July 3, 2018


Nathalie Janson (NEOMA Business School), Raffaele Filieri (Audencia Business School) and Peter Trkman (Faculty of Economics at the University Ljubljana) were among the faculty who joined the International Summer School during June 5 -16. Below you can read some of the statements they shared with us with respect to their experience at Universidad de los Andes School of Management, as well as some insights about their lives as scholars.

  • When and why did you decide to pursue an academic career?



I always liked to debate and discuss, so I think that has been in me for a long time. I never had any doubt that I would go for a PhD. At one point I was going for an MA that was more work-oriented and the guy interviewing me said "Are you sure you want to do this? I think you should go for a research PhD".


When I was 18 years old, I didn't know what I wanted to do in life. All I did know was that I didn't want to be a professor. As a teenager, I was an introvert and very uncomfortable about speaking in public. But then, somehow I was invited to become a teaching assistant at the University of Ljubljana, followed by a lecturing position and then I really started to enjoy basically both parts of our work: the research, finding out new things, and also lecturing, both at my home university and then also abroad.

  • What are the most satisfying aspects of being a scholar?

FILIERI: The research aspect is what I like the most; identifying things and discovering how things will evolve. This is probably the most exciting aspect of my job. I also enjoy the teaching aspect a lot, sharing my knowledge, my experience, and my research experience with students and trying to involve companies in teaching environment as well.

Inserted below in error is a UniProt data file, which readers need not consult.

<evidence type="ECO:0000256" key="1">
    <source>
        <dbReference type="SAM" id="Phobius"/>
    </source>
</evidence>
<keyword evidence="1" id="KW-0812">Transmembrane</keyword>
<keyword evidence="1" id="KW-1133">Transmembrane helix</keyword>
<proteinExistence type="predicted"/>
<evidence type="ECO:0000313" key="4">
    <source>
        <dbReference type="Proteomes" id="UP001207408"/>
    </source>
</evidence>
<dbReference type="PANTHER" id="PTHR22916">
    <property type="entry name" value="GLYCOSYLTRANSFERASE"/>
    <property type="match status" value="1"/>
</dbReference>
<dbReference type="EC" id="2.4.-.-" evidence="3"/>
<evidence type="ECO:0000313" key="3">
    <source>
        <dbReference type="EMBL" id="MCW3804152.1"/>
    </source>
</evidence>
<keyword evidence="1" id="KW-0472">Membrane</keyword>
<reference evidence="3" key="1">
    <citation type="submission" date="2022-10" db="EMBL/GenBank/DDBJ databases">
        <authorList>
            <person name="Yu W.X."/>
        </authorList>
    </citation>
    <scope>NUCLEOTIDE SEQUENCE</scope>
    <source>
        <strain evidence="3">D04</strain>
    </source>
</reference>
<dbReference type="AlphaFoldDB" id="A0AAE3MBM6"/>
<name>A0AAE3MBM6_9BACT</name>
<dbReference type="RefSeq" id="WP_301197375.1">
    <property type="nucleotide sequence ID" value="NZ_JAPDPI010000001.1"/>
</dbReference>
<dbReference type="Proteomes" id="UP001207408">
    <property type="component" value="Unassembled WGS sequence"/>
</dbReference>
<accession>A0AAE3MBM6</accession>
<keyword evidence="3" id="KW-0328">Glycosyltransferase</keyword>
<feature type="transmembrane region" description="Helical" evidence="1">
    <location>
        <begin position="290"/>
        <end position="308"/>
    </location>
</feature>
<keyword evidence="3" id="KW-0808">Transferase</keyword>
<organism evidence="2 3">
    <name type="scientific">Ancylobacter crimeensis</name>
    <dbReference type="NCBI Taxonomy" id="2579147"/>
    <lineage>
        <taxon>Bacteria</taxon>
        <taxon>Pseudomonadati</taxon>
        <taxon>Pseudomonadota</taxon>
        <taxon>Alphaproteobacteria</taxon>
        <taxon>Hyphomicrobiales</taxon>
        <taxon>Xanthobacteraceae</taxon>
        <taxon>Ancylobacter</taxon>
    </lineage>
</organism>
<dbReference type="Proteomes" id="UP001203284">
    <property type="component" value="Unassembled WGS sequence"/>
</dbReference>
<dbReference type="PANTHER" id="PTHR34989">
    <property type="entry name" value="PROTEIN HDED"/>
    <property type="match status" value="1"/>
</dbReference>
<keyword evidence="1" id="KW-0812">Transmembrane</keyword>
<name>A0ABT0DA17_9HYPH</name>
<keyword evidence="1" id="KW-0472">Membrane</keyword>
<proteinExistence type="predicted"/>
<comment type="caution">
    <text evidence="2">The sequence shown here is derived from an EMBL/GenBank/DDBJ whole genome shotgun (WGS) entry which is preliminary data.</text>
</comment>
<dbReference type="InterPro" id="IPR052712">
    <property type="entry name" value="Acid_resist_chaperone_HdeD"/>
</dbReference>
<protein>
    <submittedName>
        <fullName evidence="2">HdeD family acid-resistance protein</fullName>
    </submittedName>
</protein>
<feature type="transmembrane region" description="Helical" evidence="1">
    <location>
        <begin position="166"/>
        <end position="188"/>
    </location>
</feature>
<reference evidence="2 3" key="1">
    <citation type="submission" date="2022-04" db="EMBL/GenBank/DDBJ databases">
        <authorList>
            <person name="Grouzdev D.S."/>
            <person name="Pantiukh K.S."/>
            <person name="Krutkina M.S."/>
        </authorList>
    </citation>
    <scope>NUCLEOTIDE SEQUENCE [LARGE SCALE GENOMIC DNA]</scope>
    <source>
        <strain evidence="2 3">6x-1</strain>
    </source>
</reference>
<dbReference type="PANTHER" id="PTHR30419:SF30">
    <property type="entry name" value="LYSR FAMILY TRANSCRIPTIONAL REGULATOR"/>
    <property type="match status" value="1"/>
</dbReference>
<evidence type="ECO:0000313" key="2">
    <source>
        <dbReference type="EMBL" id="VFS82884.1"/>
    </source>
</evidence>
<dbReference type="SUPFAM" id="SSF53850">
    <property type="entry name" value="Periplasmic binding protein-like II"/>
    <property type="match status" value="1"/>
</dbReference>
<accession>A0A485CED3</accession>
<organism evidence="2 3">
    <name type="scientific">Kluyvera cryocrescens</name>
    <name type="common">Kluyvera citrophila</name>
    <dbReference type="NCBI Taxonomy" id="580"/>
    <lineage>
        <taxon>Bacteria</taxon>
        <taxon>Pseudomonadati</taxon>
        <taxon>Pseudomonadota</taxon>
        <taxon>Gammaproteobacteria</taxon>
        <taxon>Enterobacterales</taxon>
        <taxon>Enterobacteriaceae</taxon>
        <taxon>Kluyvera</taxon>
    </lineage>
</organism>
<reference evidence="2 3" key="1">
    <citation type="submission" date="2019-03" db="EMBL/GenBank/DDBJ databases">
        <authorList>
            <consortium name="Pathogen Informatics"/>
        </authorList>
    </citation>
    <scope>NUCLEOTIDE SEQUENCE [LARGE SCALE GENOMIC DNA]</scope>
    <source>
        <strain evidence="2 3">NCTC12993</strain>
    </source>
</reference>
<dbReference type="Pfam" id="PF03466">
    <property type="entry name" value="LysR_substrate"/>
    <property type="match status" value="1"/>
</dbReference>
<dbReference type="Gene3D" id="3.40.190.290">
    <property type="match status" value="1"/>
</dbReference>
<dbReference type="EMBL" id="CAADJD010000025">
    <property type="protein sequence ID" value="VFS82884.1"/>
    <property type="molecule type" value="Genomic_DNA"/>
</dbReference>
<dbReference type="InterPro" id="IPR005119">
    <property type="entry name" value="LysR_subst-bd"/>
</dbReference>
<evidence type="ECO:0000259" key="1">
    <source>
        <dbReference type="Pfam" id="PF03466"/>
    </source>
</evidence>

JANSON: I guess the most satisfying aspect is the freedom. When you compare this with working in a company, there is no comparison. You are your own master, so you need to be tough with yourself because you need to discipline yourself but if it is part of you then it is no problem.

TRKMAN: Two things: first, it is the diversity of work; you wear many different hats. For example, when you are writing a scientific paper, the tasks you have to perform in terms of literature review, data collection, analyzing, working with reviewers is something totally different to when you lecture. But even when you lecture, you have a totally different audiences. So you really have to change the hat you are wearing according to the audience. The other thing is that the work can be very flexible in terms of what you work on, when you work, and how you work.

  • What other research areas would you like to develop in the future?